Kids who grow up in Vermont often spread their wings and take off for the big city. So it can be cause for celebration when those fledglings return — particularly when they put down new roots with a local business. That's exactly what Justine Jackson, 30, and Sophie Pickens, 31, did, opening an art gallery in Vergennes called Northern Daughters — NoDa for short.
In June, the women signed a three-year lease on the 1,860-square-foot space at 221 Main Street. They spent the next couple of months renovating and restructuring with the help of family members.
Pickens and Jackson began scheming to launch this project less than a year ago. During a recent interview in the gallery, both referenced a coffee-shop conversation they had last fall in Brooklyn, where Jackson had lived since 2014, and Pickens since 2009. Each intended to settle in Vermont eventually, they said, and plans for a gallery "happened pretty organically," according to Pickens.
"It's always been the plan to move home," she affirmed.
"[Coming home] has never been a question," said Jackson. "I never left; I just went somewhere else."
Both women grew up in Bristol, the daughters of artists and businesswomen.
Jackson's mother is the New Haven painter Anne Cady, whose work has been represented at the Woodstock Gallery and Middlebury's Edgewater Gallery, among others. When she was growing up, Jackson recalled, her mother readily incorporated her and her siblings into her life as a working artist. Jackson "absorbed [that artistic ethos] by osmosis," she said. Prior to NoDa's inauguration, she'd "been wanting to open an arts business for some time."
Pickens is the daughter of Pamela Smith, a painter and sculptor who owned the eclectic, beloved Bristol shop Folkheart, which closed in 2007. Smith's vibrant, life-size Madonna papier-mâché sculptures transformed the small storefront windows into a miniature gallery.
According to a 2007 article in the Addison County Independent, Pickens sometimes helped her mother with those works. Five of Smith's Virgin Mary-inspired figures were shown in 2008 at the American Visionary Art Museum in Baltimore as part of the exhibition "All Faiths Beautiful." One of Smith's Madonnas, "Mama Too," is currently on view at NoDa.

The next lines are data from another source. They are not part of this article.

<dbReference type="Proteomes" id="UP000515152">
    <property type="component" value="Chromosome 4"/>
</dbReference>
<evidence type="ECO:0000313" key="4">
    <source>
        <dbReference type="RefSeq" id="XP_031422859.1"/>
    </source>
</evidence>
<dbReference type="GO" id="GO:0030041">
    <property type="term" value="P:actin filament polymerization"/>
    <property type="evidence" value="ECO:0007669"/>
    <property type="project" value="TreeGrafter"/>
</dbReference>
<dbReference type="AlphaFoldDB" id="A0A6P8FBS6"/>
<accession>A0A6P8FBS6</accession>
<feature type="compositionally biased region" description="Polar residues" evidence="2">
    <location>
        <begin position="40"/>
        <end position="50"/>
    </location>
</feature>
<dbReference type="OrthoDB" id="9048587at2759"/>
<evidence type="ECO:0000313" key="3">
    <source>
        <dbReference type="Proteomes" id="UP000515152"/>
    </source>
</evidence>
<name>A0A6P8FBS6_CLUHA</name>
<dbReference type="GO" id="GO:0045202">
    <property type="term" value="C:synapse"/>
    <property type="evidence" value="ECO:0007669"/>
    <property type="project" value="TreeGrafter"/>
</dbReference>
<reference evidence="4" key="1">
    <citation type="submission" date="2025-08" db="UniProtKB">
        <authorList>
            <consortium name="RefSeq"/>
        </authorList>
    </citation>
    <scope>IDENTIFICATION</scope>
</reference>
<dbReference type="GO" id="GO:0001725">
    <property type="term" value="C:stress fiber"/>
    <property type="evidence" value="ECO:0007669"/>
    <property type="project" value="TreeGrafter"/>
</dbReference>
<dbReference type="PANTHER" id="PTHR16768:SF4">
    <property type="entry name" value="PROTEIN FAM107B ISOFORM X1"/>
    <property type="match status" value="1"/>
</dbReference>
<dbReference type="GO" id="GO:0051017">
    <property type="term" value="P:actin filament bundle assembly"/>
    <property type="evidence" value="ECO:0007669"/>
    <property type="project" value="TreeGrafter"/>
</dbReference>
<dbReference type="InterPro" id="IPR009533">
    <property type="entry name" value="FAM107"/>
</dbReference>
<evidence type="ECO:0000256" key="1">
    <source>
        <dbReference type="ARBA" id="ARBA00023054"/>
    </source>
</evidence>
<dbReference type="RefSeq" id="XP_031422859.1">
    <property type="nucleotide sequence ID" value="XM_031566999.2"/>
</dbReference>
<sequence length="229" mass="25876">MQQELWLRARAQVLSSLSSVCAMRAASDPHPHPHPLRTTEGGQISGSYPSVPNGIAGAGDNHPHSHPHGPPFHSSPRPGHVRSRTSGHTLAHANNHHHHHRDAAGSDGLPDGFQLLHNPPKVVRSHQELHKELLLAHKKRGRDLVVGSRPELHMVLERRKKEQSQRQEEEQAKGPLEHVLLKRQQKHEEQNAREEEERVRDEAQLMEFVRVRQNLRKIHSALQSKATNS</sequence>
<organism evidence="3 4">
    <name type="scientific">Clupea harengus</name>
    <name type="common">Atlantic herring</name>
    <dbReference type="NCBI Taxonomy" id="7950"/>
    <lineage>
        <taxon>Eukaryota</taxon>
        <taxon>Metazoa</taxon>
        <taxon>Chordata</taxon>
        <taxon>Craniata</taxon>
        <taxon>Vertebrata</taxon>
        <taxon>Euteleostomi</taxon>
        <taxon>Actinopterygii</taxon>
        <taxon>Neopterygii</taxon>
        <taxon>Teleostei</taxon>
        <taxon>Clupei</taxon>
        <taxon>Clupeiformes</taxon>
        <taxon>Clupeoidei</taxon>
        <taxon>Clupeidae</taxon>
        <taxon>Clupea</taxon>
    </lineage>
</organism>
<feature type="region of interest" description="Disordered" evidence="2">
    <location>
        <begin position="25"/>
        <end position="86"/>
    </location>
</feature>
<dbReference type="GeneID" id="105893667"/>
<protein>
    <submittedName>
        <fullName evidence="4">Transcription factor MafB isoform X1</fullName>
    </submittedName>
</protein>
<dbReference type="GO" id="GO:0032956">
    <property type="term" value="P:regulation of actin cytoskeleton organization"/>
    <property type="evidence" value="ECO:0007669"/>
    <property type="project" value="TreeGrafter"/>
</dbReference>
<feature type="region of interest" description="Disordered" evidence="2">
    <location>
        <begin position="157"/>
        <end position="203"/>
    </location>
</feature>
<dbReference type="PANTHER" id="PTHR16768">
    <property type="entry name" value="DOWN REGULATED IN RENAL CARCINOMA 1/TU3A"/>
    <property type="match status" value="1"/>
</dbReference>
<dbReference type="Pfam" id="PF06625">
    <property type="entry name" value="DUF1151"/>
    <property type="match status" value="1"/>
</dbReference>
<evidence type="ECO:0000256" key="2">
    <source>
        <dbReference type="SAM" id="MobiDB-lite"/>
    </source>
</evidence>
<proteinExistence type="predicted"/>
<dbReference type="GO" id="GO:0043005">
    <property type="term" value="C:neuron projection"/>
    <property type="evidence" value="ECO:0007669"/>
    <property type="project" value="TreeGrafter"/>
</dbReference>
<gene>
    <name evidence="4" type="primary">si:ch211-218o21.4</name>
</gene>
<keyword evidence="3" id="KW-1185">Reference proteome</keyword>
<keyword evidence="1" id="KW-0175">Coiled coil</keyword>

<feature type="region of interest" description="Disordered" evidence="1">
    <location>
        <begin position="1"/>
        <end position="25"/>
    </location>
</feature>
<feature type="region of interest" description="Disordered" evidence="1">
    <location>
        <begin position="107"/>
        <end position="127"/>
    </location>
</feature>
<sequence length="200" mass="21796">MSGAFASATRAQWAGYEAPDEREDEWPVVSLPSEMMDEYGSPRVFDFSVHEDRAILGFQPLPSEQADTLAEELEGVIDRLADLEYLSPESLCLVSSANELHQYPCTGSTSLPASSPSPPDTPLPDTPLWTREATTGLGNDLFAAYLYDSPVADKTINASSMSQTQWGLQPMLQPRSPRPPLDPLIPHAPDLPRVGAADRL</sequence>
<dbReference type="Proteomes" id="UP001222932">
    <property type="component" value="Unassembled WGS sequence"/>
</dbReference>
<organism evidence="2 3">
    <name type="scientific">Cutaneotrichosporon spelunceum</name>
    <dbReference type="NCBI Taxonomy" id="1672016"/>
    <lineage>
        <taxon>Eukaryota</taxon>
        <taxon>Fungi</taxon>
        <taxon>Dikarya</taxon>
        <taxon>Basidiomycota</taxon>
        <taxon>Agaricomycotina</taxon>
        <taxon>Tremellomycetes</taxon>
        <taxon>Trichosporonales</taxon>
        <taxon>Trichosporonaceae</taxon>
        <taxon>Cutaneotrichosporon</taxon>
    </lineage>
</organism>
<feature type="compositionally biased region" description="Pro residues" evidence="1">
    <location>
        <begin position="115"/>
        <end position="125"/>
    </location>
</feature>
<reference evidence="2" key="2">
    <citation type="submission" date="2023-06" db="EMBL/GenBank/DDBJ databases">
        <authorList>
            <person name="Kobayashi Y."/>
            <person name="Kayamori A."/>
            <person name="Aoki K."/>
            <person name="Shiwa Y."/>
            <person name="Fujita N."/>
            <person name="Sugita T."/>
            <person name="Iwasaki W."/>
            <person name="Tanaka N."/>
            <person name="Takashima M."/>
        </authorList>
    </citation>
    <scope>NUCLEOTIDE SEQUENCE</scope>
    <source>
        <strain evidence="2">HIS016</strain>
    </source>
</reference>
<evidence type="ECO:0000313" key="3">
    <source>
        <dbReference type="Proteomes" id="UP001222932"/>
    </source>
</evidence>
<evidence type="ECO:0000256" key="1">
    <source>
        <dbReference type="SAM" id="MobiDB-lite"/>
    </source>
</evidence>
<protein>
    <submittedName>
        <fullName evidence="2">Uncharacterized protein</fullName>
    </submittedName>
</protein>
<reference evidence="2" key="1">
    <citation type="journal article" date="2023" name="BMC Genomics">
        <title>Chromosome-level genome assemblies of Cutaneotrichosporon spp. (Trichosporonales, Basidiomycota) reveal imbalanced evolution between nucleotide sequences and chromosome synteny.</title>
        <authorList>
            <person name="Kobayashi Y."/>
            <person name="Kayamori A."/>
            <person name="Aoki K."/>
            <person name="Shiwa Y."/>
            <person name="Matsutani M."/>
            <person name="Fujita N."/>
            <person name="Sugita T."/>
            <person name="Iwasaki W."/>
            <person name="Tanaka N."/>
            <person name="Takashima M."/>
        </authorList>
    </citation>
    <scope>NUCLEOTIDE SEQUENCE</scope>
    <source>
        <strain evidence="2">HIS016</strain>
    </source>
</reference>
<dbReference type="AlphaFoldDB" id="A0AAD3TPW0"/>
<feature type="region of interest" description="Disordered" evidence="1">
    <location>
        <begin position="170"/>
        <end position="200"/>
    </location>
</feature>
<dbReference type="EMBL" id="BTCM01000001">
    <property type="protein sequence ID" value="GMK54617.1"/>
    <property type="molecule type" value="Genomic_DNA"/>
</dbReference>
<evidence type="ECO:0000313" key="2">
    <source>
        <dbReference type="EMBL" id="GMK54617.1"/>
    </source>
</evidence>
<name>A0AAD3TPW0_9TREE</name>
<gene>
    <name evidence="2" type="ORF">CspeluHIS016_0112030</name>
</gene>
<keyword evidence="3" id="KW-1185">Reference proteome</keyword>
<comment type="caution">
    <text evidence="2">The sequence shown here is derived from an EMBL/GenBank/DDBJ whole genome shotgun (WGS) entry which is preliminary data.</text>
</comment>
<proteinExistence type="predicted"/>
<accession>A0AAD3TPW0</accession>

Both Smith and Cady are included on the gallery's opening roster, giving special significance to the gallery's name. Recalling early brainstorming sessions, Jackson said, "Once we got to 'Northern Daughters,' the conversation just stopped."
click to enlarge
"Merrily, Merrily, Merrily II" by Anne Cady
For Pickens, "'Northern' gave us a space and a place, related to this land that helped raise us, [and 'Daughters'] links to our human lineage." The connotations of being a northern daughter, she said, include "a certain wildness and fierceness — and being an artist in this day and age takes a certain cavalier braveness."
In addition to Cady and Smith, NoDa currently hosts works by four other artists: Clark Derbes, Eben Markowski, Cameron Schmitz and Ricardo Vizcarra. Both Derbes and Schmitz are Vermont artists who work abstractly: Derbes in op-art and folk-inspired sculpture and Schmitz in large oil paintings. Markowski, who fashions industrial, sculptural animals using rusted metals, recently showed work at Burlington's Flynndog gallery. Based in Mexico City, Vizcarra contributed a series of works created during a winter visit to Addison County, collectively titled "Vermont & Air."
Though NoDa's owners are considering additions to their current lineup of six artists, they're perfectly happy to start small: "We want to really show who each artist is and represent them well," said Pickens.
Jackson and Pickens have a clear vision of how to create a space that welcomes the community around them. Their website claims: "We strive to be a space that merges the aesthetic of blue-chip galleries with the familiarity and authenticity of a Vermont general store."
When she thinks of general stores, Pickens recalls the Bristol Market, on the current site of the deli and housewares shop Almost Home. The market was the first place Pickens was allowed to go by herself as a child, she said: "I could cross the street to buy penny candy. I never felt uncomfortable in that space."
The town of Vergennes appears to reciprocate what Jackson called the gallery's "warmth of spirit." Even the mayor, Bill Benton, paid a visit. "We've been welcomed by our neighbors on Main Street and the community at large," said Pickens.
As they get settled, she and Jackson hope to grow NoDa as a venue for a variety of cultural events, including musical performances, talks and screenings. Their first temporary exhibition, "Madonnas Make You Brave," will open September 16 and appropriately feature a selection of works by Cady and Smith.
For now, the women are soaking up the thrill of their new venture with gratitude. As Jackson put it, "We're in the right place."
The original print version of this article was headlined "Generation Next"
Rachel is an arts staff writer at Seven Days. She writes from the intersections of art, visual culture and anthropology, and has contributed to The New Inquiry, The LA Review of Books and Artforum, among other publications.